Some ideas pop up like tiny imaginary cartoon light bulbs above your head.
Other ideas stretch 1,815.4 feet high into the sky and light up the whole city emergency red.
Turn the CN Tower into the world’s tallest goal light.
That was the eureka churning in the mind of Scotty* Booth, a marketing student at Toronto’s George Brown College who wrote his final exam Wednesday and, if his brainchild becomes reality, should have no trouble landing a job.
Fueled by a playoff dream nine years deferred and the subliminal advertising power of the Budweiser Red Light, the Toronto Maple Leafs fan came up with the notion two weeks ago.
But in true superstitious-sports-guy fashion he chose not to broadcast his plan until his Leafs officially secured a playoff spot, which they did Saturday in Ottawa.
"I just figure it's been so long since we have made the playoffs, why not make a really big deal about it?" Booth says. "I mentioned it to a few friends and they thought it was an amazing idea. I didn't want to say anything about it until it was definite that they had clinched a spot. Imagine if I set this all up and they didn't make the playoffs -- I would've have been run out of town."
As of Tuesday morning, Booth's petition -- addressed to the CN Tower (CLC Ltd.), Budweiser Canada, MLSE and various TV networks** -- to convert to the freestanding structure into a beacon of Joffrey Lupul's drives to the net and Phil Kessel's wrister had racked up more than 2,300 signatures. Booth's goal is 50,000.
"I tried to find a number that was both daunting but potentially realistic. Right now the petition is at 150 signatures," he said Monday when I contacted him, "which still makes 50,000 a long shot. If it does in fact hit 50 grand, I have a feeling it won't stop there."
Through the speed of social media, Booth's idea was already being bandied about the MLSE offices on Tuesday morning.
"The petition is the focus," Booth, 25, explains. "Everything kind of revolves around it. With that said, The last two days have been spent non-stop tweeting and emailing everyone that I possibly can think of that can help. All my friends have been so helpful in getting the word out as well."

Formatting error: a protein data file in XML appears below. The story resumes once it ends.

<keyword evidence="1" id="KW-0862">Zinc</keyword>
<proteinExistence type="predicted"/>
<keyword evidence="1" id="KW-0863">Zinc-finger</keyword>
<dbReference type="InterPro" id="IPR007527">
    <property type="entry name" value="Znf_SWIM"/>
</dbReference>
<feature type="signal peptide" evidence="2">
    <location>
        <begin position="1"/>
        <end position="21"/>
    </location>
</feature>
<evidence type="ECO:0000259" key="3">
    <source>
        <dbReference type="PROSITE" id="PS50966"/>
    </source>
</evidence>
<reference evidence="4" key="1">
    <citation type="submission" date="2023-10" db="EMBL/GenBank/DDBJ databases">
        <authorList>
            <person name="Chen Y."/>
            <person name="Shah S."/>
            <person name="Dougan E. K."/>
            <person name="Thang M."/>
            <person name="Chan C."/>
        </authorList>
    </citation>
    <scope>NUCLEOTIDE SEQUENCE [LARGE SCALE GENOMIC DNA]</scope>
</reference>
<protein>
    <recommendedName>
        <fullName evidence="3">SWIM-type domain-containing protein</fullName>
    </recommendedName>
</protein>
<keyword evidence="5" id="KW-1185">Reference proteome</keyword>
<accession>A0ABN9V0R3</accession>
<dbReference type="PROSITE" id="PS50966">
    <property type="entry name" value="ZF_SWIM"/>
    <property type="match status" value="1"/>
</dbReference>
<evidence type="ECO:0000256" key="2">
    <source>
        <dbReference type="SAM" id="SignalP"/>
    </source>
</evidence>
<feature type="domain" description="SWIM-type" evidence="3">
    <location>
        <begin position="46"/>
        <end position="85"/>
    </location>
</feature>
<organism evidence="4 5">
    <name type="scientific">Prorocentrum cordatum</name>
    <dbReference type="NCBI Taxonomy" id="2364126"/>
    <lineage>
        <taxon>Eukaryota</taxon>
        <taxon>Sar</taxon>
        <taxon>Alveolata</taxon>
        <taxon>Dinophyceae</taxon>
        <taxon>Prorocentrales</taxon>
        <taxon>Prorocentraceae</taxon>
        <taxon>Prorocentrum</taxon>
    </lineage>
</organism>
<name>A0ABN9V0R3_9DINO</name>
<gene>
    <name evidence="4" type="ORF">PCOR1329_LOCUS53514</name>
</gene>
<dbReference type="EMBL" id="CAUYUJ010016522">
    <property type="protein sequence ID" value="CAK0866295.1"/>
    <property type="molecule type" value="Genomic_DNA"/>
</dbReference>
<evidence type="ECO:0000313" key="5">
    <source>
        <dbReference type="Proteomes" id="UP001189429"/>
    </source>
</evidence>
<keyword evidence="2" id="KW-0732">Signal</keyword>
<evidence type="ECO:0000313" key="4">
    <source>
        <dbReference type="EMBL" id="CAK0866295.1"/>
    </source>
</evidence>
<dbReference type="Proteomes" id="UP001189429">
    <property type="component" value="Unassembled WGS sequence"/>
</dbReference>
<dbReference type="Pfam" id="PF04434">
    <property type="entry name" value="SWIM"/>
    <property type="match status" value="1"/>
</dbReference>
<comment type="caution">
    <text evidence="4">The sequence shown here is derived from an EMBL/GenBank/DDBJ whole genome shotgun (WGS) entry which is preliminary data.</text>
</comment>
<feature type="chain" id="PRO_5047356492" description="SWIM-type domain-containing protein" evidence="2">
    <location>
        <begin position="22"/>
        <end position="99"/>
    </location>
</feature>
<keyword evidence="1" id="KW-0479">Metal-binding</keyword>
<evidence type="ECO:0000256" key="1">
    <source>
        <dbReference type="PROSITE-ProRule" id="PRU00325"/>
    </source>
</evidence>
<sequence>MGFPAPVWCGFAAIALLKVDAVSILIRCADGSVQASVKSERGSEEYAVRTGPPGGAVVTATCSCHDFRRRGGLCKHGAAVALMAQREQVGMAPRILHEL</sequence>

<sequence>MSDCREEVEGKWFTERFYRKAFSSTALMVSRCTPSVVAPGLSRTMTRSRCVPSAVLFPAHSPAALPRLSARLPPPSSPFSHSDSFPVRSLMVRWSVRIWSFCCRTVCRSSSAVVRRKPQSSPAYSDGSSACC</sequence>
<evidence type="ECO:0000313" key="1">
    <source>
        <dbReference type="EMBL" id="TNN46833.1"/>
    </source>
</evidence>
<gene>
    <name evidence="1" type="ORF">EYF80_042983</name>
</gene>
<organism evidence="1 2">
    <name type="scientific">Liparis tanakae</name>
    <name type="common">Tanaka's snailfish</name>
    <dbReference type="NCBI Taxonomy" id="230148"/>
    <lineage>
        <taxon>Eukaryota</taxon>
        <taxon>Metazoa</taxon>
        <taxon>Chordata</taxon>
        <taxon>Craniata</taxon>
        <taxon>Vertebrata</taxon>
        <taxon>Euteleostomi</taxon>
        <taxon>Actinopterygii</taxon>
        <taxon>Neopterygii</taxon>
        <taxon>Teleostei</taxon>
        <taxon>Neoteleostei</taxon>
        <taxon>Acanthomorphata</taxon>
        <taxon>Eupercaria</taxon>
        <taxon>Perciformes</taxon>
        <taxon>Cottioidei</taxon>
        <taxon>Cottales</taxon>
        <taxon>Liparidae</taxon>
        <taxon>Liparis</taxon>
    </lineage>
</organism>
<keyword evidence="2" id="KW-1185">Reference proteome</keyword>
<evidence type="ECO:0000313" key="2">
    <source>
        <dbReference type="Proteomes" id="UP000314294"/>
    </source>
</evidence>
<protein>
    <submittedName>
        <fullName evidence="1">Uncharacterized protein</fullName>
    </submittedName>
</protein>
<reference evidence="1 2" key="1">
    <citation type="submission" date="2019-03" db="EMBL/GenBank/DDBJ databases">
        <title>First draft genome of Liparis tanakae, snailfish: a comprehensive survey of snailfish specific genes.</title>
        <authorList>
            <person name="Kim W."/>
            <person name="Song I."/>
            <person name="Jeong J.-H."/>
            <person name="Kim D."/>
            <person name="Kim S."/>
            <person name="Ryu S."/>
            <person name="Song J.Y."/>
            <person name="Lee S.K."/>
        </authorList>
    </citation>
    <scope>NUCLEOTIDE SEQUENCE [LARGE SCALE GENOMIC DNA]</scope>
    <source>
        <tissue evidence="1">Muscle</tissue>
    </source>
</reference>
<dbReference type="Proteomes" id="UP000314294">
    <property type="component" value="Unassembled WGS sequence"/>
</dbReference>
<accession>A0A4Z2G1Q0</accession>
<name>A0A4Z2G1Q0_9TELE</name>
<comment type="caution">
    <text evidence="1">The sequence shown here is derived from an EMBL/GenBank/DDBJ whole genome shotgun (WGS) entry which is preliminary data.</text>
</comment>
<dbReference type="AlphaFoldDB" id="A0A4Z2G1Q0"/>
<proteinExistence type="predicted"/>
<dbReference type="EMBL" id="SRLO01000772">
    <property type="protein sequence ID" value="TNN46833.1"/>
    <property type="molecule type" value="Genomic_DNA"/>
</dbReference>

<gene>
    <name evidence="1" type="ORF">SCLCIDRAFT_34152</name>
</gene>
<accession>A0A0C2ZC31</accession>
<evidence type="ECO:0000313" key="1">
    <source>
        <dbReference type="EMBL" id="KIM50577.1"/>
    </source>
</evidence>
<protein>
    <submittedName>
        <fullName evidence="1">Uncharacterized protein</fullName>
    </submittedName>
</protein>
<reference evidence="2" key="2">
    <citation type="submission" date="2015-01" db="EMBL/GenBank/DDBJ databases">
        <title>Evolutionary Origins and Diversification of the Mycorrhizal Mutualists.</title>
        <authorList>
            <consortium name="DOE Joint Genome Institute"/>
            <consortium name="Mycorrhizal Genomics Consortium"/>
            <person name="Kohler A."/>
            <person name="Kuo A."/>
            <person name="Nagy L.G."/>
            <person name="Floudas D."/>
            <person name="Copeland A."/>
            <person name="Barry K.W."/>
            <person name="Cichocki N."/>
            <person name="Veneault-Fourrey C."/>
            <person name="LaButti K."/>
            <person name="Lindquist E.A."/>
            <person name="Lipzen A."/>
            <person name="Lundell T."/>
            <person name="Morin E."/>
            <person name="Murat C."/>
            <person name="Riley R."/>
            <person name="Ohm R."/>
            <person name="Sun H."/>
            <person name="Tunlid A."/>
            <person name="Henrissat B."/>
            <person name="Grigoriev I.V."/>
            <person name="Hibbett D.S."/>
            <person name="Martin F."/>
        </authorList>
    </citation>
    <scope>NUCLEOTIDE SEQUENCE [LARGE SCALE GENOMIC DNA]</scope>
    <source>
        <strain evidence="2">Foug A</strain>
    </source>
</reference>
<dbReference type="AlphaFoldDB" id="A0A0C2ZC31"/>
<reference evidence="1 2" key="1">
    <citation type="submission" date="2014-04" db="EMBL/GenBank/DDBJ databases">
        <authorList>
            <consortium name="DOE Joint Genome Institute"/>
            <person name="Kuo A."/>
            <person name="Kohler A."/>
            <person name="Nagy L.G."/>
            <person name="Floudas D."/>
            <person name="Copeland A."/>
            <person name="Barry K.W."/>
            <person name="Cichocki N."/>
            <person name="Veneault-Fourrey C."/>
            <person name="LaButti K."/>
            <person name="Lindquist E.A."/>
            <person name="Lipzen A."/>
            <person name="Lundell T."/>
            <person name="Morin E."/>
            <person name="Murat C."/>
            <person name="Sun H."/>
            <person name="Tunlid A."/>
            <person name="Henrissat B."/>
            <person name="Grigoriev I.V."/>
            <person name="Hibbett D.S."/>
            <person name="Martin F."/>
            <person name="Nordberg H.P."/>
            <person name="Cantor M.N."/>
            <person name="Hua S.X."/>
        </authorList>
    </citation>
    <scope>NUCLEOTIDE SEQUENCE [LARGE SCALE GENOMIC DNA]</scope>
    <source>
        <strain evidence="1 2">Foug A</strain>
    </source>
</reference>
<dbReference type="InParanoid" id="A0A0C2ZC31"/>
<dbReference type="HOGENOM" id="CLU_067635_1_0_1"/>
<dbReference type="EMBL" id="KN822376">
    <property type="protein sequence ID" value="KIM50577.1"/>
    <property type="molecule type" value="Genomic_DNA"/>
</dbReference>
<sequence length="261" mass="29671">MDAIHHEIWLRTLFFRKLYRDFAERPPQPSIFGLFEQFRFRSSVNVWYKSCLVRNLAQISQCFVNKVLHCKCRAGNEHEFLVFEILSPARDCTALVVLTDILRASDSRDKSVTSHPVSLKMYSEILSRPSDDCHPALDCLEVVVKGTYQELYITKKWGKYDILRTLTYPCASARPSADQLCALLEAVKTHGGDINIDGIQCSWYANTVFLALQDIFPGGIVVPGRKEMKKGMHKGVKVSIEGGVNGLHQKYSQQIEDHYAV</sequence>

While the CN Tower is no stranger to special lighting treatments to honour unique occasions -- flashing to music for Nuit Blanche, burning orange to honour Jack Layton's funeral, or turning green and white to celebrate the Saskatchewan Roughriders' 2007 Grey Cup victory -- this would be a first.
Booth doesn't envision a subtle blue-and-light illumination; he wants the world's fourth-tallest structure to light up red and flash with a spinning beam: "As close to a stereotypical goal light as possible," he says.
But wait a second here. This is the Canadian National Tower, Scotty. Aren't you worried that such a grandiose display of Leafs pride would further enforce the idea that Toronto views itself as the centre of the hockey universe?
"Toronto is the centre of the hockey universe. That's not an opinion; that's a fact," Booth says. "I would encourage every Canadian city to light up a landmark for their teams. Wear it loud, wear it proud!"
Indeed, there is a celebratory momentum in T.O. these days, so it seems fitting that Booth discovered that his Leafs qualified for the playoffs at a wedding. His email correspondence is juiced with exclamation marks, and he's "very optimistic" that his idea will come to fruition.
"My motivation was in creating something huge that the whole city could see and enjoy," Booth says. "It's a good idea, and it's hard to stop a good idea once it starts rolling."
* "Scott is your jerk boss who makes you stay late on Fridays," Booth explains. "Scotty is the best friend who buys a you a beer once you finally get off work."
** "Change.org has a limit on how many characters you can use when addressing your petition," Booth says. "I literally ran out of room for more names. I'm sorry for not including you guys, though. Please don't send Kypreos after me!"